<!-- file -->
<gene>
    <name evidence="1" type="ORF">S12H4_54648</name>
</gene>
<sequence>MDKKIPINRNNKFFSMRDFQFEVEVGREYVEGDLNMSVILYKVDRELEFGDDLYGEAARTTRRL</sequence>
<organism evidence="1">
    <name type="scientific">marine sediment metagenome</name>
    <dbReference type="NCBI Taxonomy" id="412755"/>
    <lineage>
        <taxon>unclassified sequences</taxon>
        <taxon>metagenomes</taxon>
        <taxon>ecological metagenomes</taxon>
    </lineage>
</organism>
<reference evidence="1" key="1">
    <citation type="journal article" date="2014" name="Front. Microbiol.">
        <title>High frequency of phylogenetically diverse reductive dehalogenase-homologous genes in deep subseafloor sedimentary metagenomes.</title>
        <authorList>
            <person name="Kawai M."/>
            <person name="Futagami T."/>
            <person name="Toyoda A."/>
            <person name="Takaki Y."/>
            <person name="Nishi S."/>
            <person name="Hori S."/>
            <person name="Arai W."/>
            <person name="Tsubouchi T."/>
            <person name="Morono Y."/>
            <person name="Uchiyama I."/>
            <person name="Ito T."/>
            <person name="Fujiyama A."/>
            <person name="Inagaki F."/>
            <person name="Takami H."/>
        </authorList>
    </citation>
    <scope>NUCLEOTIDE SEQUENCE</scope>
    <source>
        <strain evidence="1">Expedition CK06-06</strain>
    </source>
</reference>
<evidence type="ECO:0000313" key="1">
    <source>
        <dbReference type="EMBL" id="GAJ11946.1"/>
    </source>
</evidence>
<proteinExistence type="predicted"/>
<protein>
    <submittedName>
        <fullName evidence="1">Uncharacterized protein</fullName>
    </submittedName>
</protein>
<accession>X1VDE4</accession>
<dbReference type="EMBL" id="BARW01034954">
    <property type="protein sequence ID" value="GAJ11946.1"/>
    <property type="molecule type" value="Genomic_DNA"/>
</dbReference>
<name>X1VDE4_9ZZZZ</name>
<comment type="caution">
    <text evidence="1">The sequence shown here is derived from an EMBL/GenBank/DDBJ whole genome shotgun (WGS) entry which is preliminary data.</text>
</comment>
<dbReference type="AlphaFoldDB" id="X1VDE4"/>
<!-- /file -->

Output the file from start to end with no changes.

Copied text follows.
<gene>
    <name evidence="1" type="ORF">S12H4_54648</name>
</gene>
<sequence>MDKKIPINRNNKFFSMRDFQFEVEVGREYVEGDLNMSVILYKVDRELEFGDDLYGEAARTTRRL</sequence>
<organism evidence="1">
    <name type="scientific">marine sediment metagenome</name>
    <dbReference type="NCBI Taxonomy" id="412755"/>
    <lineage>
        <taxon>unclassified sequences</taxon>
        <taxon>metagenomes</taxon>
        <taxon>ecological metagenomes</taxon>
    </lineage>
</organism>
<reference evidence="1" key="1">
    <citation type="journal article" date="2014" name="Front. Microbiol.">
        <title>High frequency of phylogenetically diverse reductive dehalogenase-homologous genes in deep subseafloor sedimentary metagenomes.</title>
        <authorList>
            <person name="Kawai M."/>
            <person name="Futagami T."/>
            <person name="Toyoda A."/>
            <person name="Takaki Y."/>
            <person name="Nishi S."/>
            <person name="Hori S."/>
            <person name="Arai W."/>
            <person name="Tsubouchi T."/>
            <person name="Morono Y."/>
            <person name="Uchiyama I."/>
            <person name="Ito T."/>
            <person name="Fujiyama A."/>
            <person name="Inagaki F."/>
            <person name="Takami H."/>
        </authorList>
    </citation>
    <scope>NUCLEOTIDE SEQUENCE</scope>
    <source>
        <strain evidence="1">Expedition CK06-06</strain>
    </source>
</reference>
<evidence type="ECO:0000313" key="1">
    <source>
        <dbReference type="EMBL" id="GAJ11946.1"/>
    </source>
</evidence>
<proteinExistence type="predicted"/>
<protein>
    <submittedName>
        <fullName evidence="1">Uncharacterized protein</fullName>
    </submittedName>
</protein>
<accession>X1VDE4</accession>
<dbReference type="EMBL" id="BARW01034954">
    <property type="protein sequence ID" value="GAJ11946.1"/>
    <property type="molecule type" value="Genomic_DNA"/>
</dbReference>
<name>X1VDE4_9ZZZZ</name>
<comment type="caution">
    <text evidence="1">The sequence shown here is derived from an EMBL/GenBank/DDBJ whole genome shotgun (WGS) entry which is preliminary data.</text>
</comment>
<dbReference type="AlphaFoldDB" id="X1VDE4"/>